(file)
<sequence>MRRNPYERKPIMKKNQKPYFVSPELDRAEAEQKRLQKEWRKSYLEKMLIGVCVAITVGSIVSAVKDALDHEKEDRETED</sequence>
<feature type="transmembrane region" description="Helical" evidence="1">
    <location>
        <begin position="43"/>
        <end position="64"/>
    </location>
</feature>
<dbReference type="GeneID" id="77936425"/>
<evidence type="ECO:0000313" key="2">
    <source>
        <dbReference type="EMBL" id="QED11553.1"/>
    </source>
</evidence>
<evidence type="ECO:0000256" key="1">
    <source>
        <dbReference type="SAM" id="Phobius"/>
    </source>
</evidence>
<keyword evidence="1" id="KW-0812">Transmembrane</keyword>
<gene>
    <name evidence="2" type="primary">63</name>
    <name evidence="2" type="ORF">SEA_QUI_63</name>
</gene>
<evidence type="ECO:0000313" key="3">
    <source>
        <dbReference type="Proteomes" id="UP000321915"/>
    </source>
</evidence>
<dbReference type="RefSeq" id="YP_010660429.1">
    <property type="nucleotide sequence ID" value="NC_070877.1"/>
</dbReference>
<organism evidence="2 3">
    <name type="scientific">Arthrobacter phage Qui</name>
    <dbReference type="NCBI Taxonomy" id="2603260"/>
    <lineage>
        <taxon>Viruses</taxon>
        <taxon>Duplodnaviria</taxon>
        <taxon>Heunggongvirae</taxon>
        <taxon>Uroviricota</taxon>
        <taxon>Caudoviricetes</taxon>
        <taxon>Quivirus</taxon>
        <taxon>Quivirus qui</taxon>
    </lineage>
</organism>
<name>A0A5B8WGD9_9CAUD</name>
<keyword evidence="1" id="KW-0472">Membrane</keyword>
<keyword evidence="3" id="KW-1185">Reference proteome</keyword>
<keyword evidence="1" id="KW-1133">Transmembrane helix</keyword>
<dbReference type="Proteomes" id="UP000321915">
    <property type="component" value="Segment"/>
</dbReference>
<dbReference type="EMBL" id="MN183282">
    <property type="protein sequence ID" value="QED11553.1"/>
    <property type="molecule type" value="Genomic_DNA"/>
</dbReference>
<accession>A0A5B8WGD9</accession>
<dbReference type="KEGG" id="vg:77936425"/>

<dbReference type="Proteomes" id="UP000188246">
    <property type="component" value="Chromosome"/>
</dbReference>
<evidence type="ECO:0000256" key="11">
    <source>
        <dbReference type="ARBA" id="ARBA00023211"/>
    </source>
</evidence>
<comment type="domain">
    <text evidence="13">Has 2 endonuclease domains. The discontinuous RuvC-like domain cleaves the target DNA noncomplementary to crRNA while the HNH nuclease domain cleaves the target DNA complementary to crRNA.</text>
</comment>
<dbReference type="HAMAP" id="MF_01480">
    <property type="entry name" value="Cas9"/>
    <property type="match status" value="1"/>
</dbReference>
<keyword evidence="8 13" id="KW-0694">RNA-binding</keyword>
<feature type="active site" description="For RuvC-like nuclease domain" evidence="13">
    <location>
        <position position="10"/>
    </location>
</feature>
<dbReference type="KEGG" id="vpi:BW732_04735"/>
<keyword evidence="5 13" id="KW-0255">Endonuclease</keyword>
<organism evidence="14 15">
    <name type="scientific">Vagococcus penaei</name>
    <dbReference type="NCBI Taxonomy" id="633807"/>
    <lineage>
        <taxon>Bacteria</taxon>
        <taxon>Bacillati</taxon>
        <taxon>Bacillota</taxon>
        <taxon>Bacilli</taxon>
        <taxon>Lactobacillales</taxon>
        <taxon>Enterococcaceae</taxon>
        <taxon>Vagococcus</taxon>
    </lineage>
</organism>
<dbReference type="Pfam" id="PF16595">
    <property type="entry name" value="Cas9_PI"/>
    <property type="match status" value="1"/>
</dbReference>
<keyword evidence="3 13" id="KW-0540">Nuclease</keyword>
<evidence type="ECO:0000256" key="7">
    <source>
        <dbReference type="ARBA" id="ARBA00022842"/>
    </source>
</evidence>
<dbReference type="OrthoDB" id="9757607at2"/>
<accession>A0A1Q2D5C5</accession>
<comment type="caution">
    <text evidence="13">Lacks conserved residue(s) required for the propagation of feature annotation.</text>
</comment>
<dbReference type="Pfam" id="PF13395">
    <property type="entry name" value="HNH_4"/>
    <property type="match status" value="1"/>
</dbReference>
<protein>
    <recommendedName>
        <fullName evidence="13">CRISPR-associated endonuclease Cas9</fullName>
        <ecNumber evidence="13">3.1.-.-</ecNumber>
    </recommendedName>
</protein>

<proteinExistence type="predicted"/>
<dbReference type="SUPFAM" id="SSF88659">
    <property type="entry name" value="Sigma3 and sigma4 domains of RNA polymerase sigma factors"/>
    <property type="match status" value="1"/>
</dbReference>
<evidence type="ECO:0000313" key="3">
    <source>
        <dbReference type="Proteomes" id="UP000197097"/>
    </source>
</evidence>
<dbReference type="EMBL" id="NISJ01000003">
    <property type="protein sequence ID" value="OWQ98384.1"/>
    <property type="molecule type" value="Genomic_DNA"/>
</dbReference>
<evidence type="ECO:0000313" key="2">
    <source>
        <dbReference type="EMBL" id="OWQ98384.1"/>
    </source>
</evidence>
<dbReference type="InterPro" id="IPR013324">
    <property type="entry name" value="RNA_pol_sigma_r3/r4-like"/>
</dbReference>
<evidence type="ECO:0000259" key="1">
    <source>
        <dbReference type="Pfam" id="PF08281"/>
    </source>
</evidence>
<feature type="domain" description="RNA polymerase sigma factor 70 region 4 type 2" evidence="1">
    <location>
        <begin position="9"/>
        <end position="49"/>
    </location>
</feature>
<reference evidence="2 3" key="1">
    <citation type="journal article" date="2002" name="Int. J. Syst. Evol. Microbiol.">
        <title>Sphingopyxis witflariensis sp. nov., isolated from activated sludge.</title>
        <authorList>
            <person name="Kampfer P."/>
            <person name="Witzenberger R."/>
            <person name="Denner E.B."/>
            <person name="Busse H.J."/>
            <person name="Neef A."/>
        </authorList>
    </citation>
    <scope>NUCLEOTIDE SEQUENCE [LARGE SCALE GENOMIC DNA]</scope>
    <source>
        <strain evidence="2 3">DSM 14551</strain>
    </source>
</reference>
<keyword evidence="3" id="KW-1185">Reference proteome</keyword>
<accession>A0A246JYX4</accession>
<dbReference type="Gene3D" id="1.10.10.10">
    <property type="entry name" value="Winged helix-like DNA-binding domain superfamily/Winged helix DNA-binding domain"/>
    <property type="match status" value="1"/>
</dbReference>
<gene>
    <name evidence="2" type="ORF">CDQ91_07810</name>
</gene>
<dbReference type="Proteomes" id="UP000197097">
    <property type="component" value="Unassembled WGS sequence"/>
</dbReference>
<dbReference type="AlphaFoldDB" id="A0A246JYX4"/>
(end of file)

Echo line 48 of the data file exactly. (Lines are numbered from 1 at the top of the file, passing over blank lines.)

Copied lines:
<keyword evidence="1" id="KW-1133">Transmembrane helix</keyword>